False discounts, coupons, and promotion codes

Be wary of emails and commercials that promise hundreds of dollars in savings via coupons and discount codes. On Prime Day, respected consumer review websites will post valid Amazon promo codes. They provide con artists with a chance as well.

Be careful of emails, advertising, and even posts on community forums that request information from you in exchange for coupons. Some even appear innocent, such as when they just need your email address to provide the codes. They probably represent efforts to harvest emails for use in marketing campaigns. You’ll probably receive false or expired codes in return in your email.

Tips on How to Avoid Scams During Amazon Prime Day

Here are some safety suggestions provided by Amazon and Check Point for Prime Day buying.

  • Check domain names twice. Any website that doesn’t begin with “” may be a hoax. Other online retailers do similarly. Check the address for typos, extra punctuation, and any other irregularities that might be present.
  • Stick to the Amazon website, app, and stores for your purchases. Amazon will never e-mail or call customers and request money. Additionally, it won’t request that you make them via a third-party website or a bank transfer.
  • Visit the websites of retailers directly. It is advisable to type in the URL directly rather than clicking on a potentially dodgy link. Simply check “My Orders” in your Amazon account to see if a message that claims you ordered something is accurate before clicking the link.
  • Use 2FA and a strong password. All retail websites must use secure passwords. They must therefore be lengthy, distinctive, and random. Even a strong password shouldn’t be recycled if you’ve already used it for another account. Also, enable two-factor authentication wherever it’s practical. If your password is ever compromised, using this additional authentication method could save your skin.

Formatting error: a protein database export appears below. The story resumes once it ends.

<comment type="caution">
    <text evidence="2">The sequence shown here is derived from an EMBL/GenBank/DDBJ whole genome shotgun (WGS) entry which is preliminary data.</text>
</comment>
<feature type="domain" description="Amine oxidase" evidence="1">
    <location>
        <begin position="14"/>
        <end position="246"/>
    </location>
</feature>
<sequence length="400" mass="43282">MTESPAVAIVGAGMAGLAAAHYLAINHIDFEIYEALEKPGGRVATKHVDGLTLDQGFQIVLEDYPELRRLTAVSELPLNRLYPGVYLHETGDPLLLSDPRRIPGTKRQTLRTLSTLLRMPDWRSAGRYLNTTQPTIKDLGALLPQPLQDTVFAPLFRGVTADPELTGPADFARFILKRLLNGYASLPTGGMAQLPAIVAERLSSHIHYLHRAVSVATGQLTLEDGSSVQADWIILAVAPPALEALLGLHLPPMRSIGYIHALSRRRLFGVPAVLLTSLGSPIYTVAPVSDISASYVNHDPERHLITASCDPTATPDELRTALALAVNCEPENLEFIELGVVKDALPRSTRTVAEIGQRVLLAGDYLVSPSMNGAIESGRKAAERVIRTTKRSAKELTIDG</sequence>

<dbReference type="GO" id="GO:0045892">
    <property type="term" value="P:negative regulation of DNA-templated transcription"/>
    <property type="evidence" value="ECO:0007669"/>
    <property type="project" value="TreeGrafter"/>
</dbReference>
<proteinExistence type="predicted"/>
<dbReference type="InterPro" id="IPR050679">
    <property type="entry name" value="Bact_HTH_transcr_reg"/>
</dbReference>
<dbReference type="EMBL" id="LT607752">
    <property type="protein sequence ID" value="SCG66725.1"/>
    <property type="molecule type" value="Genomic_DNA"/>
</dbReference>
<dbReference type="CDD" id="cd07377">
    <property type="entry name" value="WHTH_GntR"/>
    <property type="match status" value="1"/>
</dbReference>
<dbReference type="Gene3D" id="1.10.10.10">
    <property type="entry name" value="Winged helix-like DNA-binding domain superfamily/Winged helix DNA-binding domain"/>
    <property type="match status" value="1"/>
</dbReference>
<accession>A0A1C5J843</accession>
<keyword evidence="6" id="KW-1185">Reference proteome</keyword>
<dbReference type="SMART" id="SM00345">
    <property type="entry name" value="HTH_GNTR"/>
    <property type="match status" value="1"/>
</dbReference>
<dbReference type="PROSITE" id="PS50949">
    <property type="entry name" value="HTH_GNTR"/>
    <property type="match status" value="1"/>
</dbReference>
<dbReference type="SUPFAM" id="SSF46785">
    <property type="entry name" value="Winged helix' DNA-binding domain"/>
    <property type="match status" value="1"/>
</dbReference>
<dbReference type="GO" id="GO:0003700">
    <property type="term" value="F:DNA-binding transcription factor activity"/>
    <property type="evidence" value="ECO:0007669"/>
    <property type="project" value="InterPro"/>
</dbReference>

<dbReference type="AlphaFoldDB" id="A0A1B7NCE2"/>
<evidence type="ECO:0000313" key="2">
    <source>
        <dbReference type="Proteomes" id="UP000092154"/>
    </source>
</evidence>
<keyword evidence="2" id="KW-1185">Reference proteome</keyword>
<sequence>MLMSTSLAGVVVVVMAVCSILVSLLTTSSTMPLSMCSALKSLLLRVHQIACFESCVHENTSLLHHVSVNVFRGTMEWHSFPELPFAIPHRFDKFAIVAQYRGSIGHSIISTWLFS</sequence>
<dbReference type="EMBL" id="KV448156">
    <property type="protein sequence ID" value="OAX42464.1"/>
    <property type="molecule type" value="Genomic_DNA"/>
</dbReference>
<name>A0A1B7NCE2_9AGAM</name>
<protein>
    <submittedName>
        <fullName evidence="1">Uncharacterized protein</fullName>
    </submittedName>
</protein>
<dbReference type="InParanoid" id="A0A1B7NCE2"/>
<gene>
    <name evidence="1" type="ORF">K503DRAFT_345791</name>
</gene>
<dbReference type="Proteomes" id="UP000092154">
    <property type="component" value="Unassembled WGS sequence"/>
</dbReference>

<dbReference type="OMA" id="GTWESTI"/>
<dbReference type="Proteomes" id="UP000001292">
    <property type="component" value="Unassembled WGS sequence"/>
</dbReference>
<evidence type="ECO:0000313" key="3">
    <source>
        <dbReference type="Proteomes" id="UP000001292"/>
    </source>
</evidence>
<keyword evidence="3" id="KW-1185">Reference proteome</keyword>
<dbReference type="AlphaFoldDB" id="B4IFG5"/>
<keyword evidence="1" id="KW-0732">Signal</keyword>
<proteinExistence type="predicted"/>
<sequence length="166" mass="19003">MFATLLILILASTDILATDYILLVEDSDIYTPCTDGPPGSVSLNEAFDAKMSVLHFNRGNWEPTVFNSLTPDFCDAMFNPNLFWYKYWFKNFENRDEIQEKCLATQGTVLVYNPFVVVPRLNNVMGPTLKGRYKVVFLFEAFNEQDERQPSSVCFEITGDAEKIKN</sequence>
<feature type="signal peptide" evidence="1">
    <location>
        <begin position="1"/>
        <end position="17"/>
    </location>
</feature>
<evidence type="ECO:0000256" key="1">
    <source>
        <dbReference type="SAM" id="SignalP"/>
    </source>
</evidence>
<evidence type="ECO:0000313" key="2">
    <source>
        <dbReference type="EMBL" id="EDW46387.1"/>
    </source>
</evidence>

• Take urgency with any emergency. Yes, many Prime Day discounts have a limited window of opportunity, but any offer that demands immediate purchase deserves deeper examination. Cybercriminals are counting on you to click without thinking.

Tips on How to Avoid Scams During Amazon Prime Day

  • Find the lock, please. Today, SSL encryption is used by all trustworthy retail websites. At the beginning of the URL, a lock symbol denotes it. Shop elsewhere if it isn’t there.
  • Pay with a credit card. You won’t be liable for any charges that are fake.
  • Be careful how you disclose personal information. Your birthday, Social Security number, and other fixed personal information are not required to be disclosed to retailers.
  • Report phony messages. You can report spam or phishing using buttons found in the majority of email systems. You can report scam text messages by forwarding them to 7726 (SPAM).
  • If a deal seems too good to be true, check again. Yes, we’ve heard this adage so often that it’s now considered cliche, but you should always assume a scam when a deal seems too good to be true. Avoid them if you can’t confirm it on their website.

Always take a pause before you click, text, or even call back anybody to make sure the message you receive is genuine.